Inside our home, it has ever been thus. My wife has nursed and fed and guarded and taught, worrying and praying and willing our children from infancy to adulthood. Now she stands aside, watching from afar, as two of our three have left the nest and are trying mightily to take flight in the perilous world beyond our doors. There is little more that she can do at this point, but it does not keep her from worrying night and day about their welfare. It would not surprise me if, even as I write these lines, she is kneeling again at her bedside, beseeching her Heavenly Father to watch over her precious little ones.

I know this also: The love poured out by that kneeling woman is unwavering, heartfelt, as powerful as any emotional force in the universe.  As Dana watches her children take those first tentative steps of adulthood, she feels every misstep, shares every heartache, celebrates every success, and thrills at every opportunity to watch her children rise and answer the challenges of real life. This does not make her unique; it makes her a mother.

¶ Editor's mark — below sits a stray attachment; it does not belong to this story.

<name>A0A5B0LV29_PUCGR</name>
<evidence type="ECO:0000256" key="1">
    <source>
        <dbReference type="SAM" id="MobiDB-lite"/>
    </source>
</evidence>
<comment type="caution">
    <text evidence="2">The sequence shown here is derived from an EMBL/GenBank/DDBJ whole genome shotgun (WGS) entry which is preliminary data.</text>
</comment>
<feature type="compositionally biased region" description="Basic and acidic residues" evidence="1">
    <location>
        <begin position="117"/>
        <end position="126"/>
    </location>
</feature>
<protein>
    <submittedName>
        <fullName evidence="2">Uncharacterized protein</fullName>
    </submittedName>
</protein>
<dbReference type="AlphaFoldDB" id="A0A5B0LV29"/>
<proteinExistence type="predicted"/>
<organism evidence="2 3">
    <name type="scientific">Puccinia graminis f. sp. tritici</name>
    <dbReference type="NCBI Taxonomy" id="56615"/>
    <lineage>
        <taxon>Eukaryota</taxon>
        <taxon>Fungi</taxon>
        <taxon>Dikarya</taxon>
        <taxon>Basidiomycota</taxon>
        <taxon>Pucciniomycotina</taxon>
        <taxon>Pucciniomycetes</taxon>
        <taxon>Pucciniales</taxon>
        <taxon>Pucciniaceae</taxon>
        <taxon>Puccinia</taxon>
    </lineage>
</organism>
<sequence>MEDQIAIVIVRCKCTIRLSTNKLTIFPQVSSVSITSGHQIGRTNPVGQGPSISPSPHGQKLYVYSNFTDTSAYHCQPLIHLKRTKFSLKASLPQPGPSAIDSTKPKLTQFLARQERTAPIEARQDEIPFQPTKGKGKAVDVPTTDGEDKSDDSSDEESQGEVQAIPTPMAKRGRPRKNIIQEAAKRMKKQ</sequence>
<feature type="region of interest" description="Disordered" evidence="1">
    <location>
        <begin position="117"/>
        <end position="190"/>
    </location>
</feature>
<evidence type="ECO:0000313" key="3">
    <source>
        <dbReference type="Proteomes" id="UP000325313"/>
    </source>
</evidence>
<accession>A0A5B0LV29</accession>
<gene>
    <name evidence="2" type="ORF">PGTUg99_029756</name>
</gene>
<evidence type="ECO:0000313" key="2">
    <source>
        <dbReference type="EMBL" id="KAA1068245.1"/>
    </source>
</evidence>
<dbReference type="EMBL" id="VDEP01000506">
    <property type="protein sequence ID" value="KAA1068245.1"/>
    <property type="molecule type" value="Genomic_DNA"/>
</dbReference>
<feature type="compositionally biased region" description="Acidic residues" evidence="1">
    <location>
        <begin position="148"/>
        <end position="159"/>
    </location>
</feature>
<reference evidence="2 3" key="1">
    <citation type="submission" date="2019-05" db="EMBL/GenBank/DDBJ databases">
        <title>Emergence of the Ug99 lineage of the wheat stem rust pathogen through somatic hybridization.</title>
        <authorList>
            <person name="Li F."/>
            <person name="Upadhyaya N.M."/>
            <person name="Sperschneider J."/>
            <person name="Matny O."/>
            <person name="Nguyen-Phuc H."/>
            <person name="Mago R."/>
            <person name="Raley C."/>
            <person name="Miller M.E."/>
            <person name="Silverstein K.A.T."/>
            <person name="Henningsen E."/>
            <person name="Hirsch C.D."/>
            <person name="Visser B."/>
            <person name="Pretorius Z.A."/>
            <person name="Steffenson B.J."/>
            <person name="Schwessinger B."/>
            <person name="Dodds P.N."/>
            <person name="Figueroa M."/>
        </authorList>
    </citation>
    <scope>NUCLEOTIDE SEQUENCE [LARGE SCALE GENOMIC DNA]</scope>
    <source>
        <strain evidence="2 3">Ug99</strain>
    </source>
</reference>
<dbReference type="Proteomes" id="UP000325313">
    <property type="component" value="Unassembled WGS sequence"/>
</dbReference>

Thank God for her, and for those like her, and for the children they continue to bless with their unrelenting love.

PW

The Safest, Surest Course

Dear Will:

Last month we caved in and finally got our daughter Bryn a dog. She had been working us pretty steadily for nearly a year, a no matter how many obstacles we threw in her way, she still seemed to find a way around them. You might say she was doggedly determined. So as her ninth birthday approached we knew we had little choice: It was time to head to the pound.

We returned home with Barnum, an exuberant little mutt with a propensity to walk on his hind legs, leap up to try to lick your nose, and steal the wiffle ball in the middle of a game of home run derby (Snoopy made a much better shortstop). He is also a submissive pup, inclined to pee on the carpet when he gets in trouble. He is full of energy and prone to mischief, but inasmuch as he adores our daughter (and she him) we have accepted him more or less as one of us.